Wednesday I run and swim again in the morning and do 6 circuits of upper body weight movements focusing on shoulders, chest and triceps. One circuit consists of 10 bent over flys, followed by 10 shoulder presses, 10 incline dumbbell bench presses, 10 flat dumbbell bench presses, 10 dips, and finally 10 overhead triceps extensions. I also do three 5min sets of continuous abs/core movements with 2min rest between.

Thursday I do 45 min of cardio focusing on my legs. Either rollerblading, stairs, or riding the bike. I also usually hit the heavy bag for 30min. I love hitting the heavy bag. It’s never once tried to hit me back and that’s awesome because nothing ruins a workout faster than getting punched in the face.

Friday I run and swim again in the morning. In the afternoon I do 6 weight circuits focusing on back and biceps. One circuit consists of 8 chin ups, 10 seated rows, 10 lat pull downs, 10 barbell bicep curls and 10 dumbbell hammer curls. I also do three 5min sets of continuous abs/core movements again.

Saturdays are usually a light longer run of 6-8km. If I feel up to it I’ll hit the heavy bag again because I like punching things. Saturday nights I have a couple beers and ice cream. And a few slices of pizza. And some potato chips. And a few more beers. And another slice of pizza.

Sundays - rest.

Each week’s intensity is increased for three consecutive weeks and the fourth week is a recovery week. After three months I’ll take a few weeks off to let my body fully recover.

Then I’ll do it all over again until I’m down to about 195-200lbs (or I have a heart attack).

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Re: Health and Fitness

Post #5

Post by Goose »

DanieltheDragon wrote: Congrats on the weight loss. I am working on mine too. Hitting 200lbs was a wake up call for me so I have been trying to get lean again.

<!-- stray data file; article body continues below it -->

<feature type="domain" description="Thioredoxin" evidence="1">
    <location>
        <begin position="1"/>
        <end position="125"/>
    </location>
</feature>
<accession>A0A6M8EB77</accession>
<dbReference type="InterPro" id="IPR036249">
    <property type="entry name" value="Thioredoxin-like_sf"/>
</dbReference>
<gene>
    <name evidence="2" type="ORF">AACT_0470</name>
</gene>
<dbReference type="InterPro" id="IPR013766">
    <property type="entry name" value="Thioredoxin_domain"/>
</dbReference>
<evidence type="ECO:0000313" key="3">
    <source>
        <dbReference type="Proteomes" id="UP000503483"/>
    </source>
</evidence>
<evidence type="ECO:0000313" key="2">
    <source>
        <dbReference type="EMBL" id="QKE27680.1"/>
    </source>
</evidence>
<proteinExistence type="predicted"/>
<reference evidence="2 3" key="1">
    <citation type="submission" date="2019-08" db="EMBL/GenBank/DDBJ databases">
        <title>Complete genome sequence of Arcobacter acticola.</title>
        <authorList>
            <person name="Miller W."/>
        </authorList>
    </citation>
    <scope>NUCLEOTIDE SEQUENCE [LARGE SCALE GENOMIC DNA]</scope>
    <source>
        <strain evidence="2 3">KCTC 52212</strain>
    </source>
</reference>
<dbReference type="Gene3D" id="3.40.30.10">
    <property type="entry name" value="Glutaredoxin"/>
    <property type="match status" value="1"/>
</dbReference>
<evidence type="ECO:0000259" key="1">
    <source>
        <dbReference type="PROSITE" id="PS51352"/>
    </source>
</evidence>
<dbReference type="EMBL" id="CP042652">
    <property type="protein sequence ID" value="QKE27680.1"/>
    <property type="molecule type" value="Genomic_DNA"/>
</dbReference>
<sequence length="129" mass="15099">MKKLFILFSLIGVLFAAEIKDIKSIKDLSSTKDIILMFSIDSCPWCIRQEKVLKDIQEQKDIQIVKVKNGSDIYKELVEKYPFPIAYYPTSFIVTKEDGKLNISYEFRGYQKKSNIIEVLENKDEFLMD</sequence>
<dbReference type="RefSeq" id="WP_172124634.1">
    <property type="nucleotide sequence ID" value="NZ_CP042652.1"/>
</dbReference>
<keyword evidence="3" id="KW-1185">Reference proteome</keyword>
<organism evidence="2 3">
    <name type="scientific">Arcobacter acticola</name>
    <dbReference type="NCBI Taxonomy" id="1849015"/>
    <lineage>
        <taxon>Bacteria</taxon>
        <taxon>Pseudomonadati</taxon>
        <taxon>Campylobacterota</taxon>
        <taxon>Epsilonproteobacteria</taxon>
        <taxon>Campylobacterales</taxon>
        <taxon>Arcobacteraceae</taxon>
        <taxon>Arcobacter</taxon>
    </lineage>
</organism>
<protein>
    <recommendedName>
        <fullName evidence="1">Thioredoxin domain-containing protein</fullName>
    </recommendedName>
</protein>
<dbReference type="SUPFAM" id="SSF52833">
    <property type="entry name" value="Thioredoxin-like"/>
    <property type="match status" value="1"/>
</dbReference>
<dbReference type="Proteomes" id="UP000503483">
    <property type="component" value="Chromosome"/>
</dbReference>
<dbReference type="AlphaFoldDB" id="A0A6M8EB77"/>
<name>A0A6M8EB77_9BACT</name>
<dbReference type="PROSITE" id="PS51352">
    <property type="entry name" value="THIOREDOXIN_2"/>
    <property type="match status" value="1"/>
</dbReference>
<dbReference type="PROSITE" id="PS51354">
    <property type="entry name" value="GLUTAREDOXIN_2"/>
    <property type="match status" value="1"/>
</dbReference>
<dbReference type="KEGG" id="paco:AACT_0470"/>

15lbs down 15 to go!!!!
Congrats on losing the 15lbs. Let us know when you hit your goal of another 15. Are you doing anything special to lose the weight?

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Re: Health and Fitness

Post #6

Post by DanieltheDragon »

[Replying to post 5 by Goose]

I like to do a combo of intense cardio and then strength training.

I have a road bike for my cardio , I attach my burly buggy(child carrier and put roughly 100lbs of weight in it and bike for about 15-20 miles trying to cover 80 miles a week.

Then a lot of stuff similar to what you are already doing. Swimming is a great activity that I really enjoy. Lots of situps pushups pull ups etc whatever I can do without weights is great and then 1-2 days a week I hit the gym and do a full body workout.

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Post #7

Post by Zzyzx »

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[Replying to post 4 by Goose]

WOW, what a workout schedule. That is much more intense than I have EVER done – and much broader. Keep it up. As you know, once we get out of shape it is SO hard, so discouraging trying to come back.